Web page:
At least 40 people were killed in an outbreak of plague in Madagascar island as the Ebola is taunting the other side of Africa.
The disease may spread rapidly as fleas on the island have been found with high levels of resistance to a leading insecticide, BBC reported citing a World Health Organisation (WHO) warning.
Humans usually develop the bubonic form of the plague (swollen lymph nodes especially occur in the armpit and groin in persons suffering from bubonic plague) after being bitten by an infected flea carried by rodents, the report said.
If diagnosed early, bubonic plague can be treated with antibiotics. Two percent of all the cases reported in Madagascar were found to be the more dangerous pneumonic form of the plague, which can be spread person-to-person by coughing, according to WHO.
The first known case was a man hailing from the Tsiroanomandidy district, about 200 km west of the capital Antananarivo during the end of August.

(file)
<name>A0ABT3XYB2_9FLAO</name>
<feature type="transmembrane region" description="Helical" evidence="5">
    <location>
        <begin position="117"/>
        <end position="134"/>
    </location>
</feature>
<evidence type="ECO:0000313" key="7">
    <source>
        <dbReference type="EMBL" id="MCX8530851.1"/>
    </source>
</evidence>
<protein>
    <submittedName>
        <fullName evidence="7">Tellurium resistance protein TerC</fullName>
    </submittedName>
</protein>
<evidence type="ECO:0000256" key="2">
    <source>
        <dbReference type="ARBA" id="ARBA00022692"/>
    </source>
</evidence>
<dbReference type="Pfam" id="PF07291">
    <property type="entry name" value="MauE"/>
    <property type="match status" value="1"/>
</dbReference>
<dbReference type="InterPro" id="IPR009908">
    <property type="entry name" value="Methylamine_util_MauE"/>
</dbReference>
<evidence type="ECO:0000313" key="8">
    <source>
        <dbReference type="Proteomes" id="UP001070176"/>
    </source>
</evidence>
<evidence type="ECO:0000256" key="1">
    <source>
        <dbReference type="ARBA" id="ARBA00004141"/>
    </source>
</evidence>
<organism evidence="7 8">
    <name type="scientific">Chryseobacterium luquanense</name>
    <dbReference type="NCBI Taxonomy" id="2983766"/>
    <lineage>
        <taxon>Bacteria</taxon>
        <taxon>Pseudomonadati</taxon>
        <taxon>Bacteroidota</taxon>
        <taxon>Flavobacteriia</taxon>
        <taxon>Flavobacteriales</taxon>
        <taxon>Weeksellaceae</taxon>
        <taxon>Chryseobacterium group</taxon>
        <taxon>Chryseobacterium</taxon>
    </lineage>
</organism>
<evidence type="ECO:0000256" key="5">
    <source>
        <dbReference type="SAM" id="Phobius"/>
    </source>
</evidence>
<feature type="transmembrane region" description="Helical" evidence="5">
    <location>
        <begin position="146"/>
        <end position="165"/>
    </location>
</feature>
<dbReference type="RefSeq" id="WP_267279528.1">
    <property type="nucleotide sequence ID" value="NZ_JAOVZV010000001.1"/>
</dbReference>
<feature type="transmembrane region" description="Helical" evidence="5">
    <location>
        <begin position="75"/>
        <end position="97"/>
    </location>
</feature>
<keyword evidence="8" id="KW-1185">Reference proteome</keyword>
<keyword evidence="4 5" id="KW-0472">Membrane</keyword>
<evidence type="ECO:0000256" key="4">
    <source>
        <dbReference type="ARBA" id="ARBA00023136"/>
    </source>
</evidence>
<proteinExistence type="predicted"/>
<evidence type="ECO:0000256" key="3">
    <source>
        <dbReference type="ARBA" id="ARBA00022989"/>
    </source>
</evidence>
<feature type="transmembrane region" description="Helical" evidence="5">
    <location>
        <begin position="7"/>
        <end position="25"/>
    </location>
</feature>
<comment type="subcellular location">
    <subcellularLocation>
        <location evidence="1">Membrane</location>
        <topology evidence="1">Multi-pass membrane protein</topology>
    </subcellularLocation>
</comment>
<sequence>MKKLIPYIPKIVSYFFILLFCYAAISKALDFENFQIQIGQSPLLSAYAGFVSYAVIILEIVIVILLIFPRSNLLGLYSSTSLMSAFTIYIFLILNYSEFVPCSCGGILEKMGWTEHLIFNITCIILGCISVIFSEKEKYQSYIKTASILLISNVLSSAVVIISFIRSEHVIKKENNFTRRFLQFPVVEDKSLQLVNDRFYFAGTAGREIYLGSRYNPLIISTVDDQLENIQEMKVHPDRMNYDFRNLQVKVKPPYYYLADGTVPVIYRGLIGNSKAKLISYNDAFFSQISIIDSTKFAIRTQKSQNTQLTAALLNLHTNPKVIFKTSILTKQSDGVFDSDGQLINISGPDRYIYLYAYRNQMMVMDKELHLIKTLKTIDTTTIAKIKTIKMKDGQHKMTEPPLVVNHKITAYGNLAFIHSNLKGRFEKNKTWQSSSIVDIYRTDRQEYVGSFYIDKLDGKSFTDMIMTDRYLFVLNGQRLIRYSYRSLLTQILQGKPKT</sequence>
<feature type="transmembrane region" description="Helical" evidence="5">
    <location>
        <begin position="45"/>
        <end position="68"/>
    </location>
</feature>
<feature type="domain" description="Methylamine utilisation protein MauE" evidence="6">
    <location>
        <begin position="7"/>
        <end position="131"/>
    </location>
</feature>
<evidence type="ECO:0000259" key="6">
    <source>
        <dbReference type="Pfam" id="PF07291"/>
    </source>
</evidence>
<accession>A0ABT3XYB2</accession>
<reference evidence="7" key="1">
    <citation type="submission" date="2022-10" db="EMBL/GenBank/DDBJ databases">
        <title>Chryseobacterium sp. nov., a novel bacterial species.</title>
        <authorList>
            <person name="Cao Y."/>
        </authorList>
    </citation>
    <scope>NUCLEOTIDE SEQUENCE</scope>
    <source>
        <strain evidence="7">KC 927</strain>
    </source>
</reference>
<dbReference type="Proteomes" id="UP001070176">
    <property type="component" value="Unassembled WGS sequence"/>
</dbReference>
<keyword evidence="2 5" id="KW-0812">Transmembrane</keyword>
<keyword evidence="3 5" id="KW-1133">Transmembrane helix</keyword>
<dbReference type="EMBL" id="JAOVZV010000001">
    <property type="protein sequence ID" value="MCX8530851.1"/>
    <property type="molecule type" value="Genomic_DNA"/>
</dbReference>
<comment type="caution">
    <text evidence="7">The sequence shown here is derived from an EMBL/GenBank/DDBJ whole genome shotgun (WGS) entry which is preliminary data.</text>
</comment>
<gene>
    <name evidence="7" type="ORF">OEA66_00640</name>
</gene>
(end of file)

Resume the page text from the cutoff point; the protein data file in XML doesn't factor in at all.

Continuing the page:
There have now been two confirmed cases in the capital city, including one death.
“There is now a risk of a rapid spread of the disease due to the city’s high population density and the weakness of the health care system,” the WHO said. A task force has been formed to manage the outbreak.
It may be recalled that plague wiped out humanity in Europe and Africa in the medieval period.
Plague is spread from rodents by flea ectoparasites and to humans either by the bite of infected fleas or when handling infected hosts. Recent outbreaks have shown that plague may reoccur in areas that have long remained silent.
Untreated, mortality – particularly from pneumonic plague – may reach high levels. When rapidly diagnosed and promptly treated, plague may be successfully managed with antibiotics such as streptomycin and tetracycline, reducing mortality from 60% to less than 15%.